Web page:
Separatist group ETA’s ‘most wanted’ Josu Ternera arrested in France


MADRID (Reuters) – ETA kingpin Josu Ternera, accused by Spain of taking part in a 1987 attack by the since dissolved Basque separatist group that killed 11 people, was arrested in France early on Thursday.


FILE PHOTO: Veteran ETA member Jose Antonio Urrutikoetxea, “Josu Ternera”, smiles after being released from prison January 14, 2000/File Photo

Ternera, 69, also known as Jose Antonio Urrutikoetxea, was ETA’s “most wanted” leader on both side of the Pyrenees, Spain’s interior ministry said in a statement.

He was arrested on a warrant issued by a Paris court that convicted him in June 2017 of belonging to a terrorist group and sentenced him to eight years in prison, a French judicial source said.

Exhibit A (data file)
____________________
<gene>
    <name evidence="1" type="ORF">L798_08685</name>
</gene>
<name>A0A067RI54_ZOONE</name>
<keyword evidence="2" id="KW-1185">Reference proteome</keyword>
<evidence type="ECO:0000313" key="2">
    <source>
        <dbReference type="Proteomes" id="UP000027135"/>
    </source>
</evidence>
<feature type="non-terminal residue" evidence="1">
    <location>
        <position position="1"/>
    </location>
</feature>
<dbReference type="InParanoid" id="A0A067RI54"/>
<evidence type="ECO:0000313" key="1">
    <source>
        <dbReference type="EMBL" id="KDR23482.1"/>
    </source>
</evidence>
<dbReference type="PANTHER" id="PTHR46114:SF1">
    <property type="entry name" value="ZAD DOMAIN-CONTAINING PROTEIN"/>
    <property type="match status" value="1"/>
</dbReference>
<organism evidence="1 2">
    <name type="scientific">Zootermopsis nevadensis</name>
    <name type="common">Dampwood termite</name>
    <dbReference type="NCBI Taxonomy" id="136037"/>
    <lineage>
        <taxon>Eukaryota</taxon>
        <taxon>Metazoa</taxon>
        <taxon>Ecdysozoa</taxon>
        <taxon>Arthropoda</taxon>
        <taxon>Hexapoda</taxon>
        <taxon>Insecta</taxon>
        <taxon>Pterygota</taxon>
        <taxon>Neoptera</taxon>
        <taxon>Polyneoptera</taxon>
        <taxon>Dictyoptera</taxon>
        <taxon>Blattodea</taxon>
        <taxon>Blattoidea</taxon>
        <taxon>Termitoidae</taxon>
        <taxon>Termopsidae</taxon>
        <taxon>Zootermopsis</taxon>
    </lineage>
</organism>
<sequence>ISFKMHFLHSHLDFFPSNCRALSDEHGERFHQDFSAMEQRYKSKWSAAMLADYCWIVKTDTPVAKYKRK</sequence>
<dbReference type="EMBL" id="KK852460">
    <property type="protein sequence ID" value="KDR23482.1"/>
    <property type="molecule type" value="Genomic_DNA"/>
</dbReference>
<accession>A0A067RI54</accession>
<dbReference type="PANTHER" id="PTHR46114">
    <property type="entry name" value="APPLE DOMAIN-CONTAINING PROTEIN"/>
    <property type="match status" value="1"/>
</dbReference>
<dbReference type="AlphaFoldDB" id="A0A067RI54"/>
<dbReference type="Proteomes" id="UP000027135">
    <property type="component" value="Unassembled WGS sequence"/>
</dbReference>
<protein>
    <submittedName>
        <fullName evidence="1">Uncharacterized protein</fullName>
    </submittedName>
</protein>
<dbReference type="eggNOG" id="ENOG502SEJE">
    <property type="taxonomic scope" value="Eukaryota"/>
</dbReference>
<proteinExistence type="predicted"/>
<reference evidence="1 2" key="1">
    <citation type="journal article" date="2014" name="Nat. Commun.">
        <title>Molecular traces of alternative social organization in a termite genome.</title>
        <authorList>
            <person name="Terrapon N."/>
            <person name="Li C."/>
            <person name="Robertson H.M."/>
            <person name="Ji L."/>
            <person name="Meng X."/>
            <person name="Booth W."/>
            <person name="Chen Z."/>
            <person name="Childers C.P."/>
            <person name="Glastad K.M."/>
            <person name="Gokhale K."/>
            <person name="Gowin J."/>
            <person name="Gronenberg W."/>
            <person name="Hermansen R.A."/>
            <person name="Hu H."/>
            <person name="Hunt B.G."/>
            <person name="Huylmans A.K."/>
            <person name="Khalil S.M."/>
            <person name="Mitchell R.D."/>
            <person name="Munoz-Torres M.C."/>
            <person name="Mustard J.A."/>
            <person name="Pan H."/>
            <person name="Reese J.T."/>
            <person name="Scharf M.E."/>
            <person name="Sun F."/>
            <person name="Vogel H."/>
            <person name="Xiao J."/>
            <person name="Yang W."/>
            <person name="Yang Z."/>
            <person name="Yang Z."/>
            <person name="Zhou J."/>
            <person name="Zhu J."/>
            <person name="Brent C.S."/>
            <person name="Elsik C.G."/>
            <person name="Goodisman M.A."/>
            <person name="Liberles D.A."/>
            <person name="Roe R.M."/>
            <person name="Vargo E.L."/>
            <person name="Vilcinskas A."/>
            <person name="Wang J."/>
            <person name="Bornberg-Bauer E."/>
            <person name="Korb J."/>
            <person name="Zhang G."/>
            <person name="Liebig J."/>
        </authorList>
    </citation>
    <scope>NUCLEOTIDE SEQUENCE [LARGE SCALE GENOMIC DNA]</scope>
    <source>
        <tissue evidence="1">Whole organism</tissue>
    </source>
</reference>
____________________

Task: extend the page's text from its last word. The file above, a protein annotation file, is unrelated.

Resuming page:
Ternera had been a fugitive since 2002 when, while he was serving as a lawmaker in the Basque regional parliament, Spain’s supreme court issued a separate international arrest warrant against him over his alleged involvement in the 1987 attack.

He was detained in a joint Franco-Spanish operation in the alpine Haute Savoie region near France’s border with Switzerland and Italy.

ETA, whose dissolution Ternera announced last year, bombed a police barracks in the city of Zaragoza in December 1987, killing 11 people including six children.

The separatist group is estimated to have killed more than 850 people during a 50-year guerrilla campaign that was aimed at creating a Basque state in northern Spain and southwest France.

ETA (Euskadi Ta Askatasuna, or Basque Country and Freedom) declared a ceasefire in 2011 and handed over weapons in April 2017, bringing Western Europe’s last major armed insurgency to a close.

It announced in May 2018 that it had dismantled all its structures.

“Franco-Spanish cooperation once again demonstrated its effectiveness,” acting Spanish Prime Minister Pedro Sanchez said in a statement welcoming Ternera’s arrest.

Reporting by Sabela Ojea, Andres Gonzalez and Emmanuel Jarry in Paris; Writing by Ingrid Melander; editing by John Stonestreet